While many other pipe makers' origin stories begin at careers in other industries, Brad Pohlmann actually left pipe making for another career, only to return years later. It all started in 1976, a year after Brad had returned from what he dubs a "pipe pilgrimage" to Great Britain, visiting the great marques of old. He decided, then, that he wanted to open his own tobacco shop in which he planned to one day sell his own carved creations. He needed training though, so Brad set off, hitchhiking across the country from his home in San Diego to New York City, meeting with any and every pipe maker he could in the distance between. The goal was to connect with carver Finn Meyan Andersen, whom Pohlmann had once met at a pipe show in NYC. However, Finn was no longer in New York, and rumor had it that the Dane was in Vermont, working for The Briar Workshop. Unfortunately, by the time Brad arrived, Finn had departed from there as well. That did little to deter Pohlmann, though, and he decided to stay and join in the collaborative work that Elliott Nachwalter and Jorg Jemelka were doing. Within a year or so, the trio added J.T. Cooke to their band of pipe makers, and Brad enjoyed another five years making pipes and honing his craft.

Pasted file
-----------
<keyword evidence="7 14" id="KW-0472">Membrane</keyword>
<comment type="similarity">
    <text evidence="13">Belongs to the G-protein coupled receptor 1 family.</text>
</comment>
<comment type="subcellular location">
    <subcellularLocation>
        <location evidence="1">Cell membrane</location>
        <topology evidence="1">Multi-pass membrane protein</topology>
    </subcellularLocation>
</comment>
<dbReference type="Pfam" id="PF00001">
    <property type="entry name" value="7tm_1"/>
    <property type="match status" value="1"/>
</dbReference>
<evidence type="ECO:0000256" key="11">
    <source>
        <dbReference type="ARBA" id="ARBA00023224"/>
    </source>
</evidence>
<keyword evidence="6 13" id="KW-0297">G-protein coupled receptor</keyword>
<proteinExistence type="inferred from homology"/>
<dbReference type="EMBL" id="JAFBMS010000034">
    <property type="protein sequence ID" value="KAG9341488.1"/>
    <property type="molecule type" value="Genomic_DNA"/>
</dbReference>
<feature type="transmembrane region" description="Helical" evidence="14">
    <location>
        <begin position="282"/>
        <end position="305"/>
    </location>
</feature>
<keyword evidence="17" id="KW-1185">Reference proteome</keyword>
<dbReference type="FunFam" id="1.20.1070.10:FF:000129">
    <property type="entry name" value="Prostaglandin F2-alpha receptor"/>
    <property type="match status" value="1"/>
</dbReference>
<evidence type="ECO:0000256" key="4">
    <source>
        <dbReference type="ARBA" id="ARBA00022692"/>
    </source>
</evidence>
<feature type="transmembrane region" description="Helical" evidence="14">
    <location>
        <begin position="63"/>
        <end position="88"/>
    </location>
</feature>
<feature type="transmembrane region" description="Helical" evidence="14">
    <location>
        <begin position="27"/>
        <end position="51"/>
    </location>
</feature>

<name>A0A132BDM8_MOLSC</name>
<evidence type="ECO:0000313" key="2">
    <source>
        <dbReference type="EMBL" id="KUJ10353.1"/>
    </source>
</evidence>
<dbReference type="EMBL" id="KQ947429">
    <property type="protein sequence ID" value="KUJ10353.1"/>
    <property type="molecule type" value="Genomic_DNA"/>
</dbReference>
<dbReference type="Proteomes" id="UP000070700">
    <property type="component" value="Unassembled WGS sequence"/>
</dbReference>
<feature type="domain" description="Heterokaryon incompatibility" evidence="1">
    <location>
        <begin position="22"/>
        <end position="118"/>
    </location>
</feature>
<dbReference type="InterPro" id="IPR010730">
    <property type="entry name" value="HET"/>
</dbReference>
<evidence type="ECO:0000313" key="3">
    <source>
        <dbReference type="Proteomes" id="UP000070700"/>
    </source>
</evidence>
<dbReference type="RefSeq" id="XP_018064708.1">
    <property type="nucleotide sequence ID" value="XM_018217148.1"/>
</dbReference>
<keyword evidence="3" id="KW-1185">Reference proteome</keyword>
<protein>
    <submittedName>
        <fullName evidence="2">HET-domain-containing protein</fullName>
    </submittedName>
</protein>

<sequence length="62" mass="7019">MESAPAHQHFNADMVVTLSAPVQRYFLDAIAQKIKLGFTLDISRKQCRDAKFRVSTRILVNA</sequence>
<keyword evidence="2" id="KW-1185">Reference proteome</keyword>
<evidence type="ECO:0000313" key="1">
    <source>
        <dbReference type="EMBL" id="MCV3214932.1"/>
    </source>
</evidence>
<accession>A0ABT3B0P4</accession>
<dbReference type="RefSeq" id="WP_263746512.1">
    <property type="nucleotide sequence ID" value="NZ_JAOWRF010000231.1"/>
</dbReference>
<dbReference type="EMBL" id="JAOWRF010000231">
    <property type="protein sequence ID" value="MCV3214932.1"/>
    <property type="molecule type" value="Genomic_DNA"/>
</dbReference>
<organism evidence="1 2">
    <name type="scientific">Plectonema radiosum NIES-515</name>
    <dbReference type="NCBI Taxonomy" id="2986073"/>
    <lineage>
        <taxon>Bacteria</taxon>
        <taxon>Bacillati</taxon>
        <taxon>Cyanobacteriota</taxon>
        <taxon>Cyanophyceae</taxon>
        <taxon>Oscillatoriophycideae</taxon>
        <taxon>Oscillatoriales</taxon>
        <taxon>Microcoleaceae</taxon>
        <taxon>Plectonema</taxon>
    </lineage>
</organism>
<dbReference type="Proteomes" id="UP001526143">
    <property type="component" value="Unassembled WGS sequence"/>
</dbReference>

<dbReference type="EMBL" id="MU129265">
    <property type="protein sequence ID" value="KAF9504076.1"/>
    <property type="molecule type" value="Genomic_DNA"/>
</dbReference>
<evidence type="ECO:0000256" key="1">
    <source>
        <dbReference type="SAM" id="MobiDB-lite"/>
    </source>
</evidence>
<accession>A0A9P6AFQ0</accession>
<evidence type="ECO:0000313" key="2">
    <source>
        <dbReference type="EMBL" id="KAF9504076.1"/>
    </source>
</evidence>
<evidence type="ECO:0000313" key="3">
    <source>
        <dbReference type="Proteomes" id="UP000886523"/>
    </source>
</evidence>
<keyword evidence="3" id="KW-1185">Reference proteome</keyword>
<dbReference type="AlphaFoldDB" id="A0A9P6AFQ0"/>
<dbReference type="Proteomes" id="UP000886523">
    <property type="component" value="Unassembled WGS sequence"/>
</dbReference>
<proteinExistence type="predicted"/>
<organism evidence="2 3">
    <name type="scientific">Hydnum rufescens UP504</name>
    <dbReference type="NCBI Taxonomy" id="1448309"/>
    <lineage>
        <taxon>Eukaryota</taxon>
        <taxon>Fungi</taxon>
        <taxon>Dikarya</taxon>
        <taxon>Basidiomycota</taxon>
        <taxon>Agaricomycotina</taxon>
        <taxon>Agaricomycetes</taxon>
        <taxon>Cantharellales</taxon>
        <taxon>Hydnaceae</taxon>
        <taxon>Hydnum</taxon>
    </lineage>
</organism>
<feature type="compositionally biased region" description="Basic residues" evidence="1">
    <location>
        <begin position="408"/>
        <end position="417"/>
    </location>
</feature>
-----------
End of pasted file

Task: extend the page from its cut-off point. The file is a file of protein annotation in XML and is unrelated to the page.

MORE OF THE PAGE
In 1980, though, the now more experienced carver returned to California and completed a four-year Tool & Die apprenticeship in order to refine his pipe machining skills. It was then that Brad's pipe making took an unexpected pause as he spent the next 16 years working in the computer industry with very little time to devote to pipes, save for the few he made for friends or the every-so-often repair.
Finally, in 2003, Brad returned to his first love, starting Pohlmann Pipes and carving full-time, much to the joy of his customers and collectors. Based in rural Oregon, he now shares a workshop with fellow American pipe maker Silver Gray, as the towering trees and crisp mountain rivers of the Pacific Northwest provide the perfect, peaceful locale to prompt the two carvers' creativity.
With his experienced training in tool and die making, Brad is the type of artisan that considers engineering to be paramount when it comes to rendering a pipe. Working with vulcanite rod and Delrin tenons, Pohlmann pipes often include accents such as exotic woods and horn, with the occasional use of bamboo, and are finished in either exquisite, smooth finishes or one of Brad's expert sandblasts. No matter which shape or accoutrement he's inspired to use on a given piece, though, each Pohlmann pipe is carved from carefully selected briar and is beautifully stained and finished to bring out the best of what his hands have fashioned.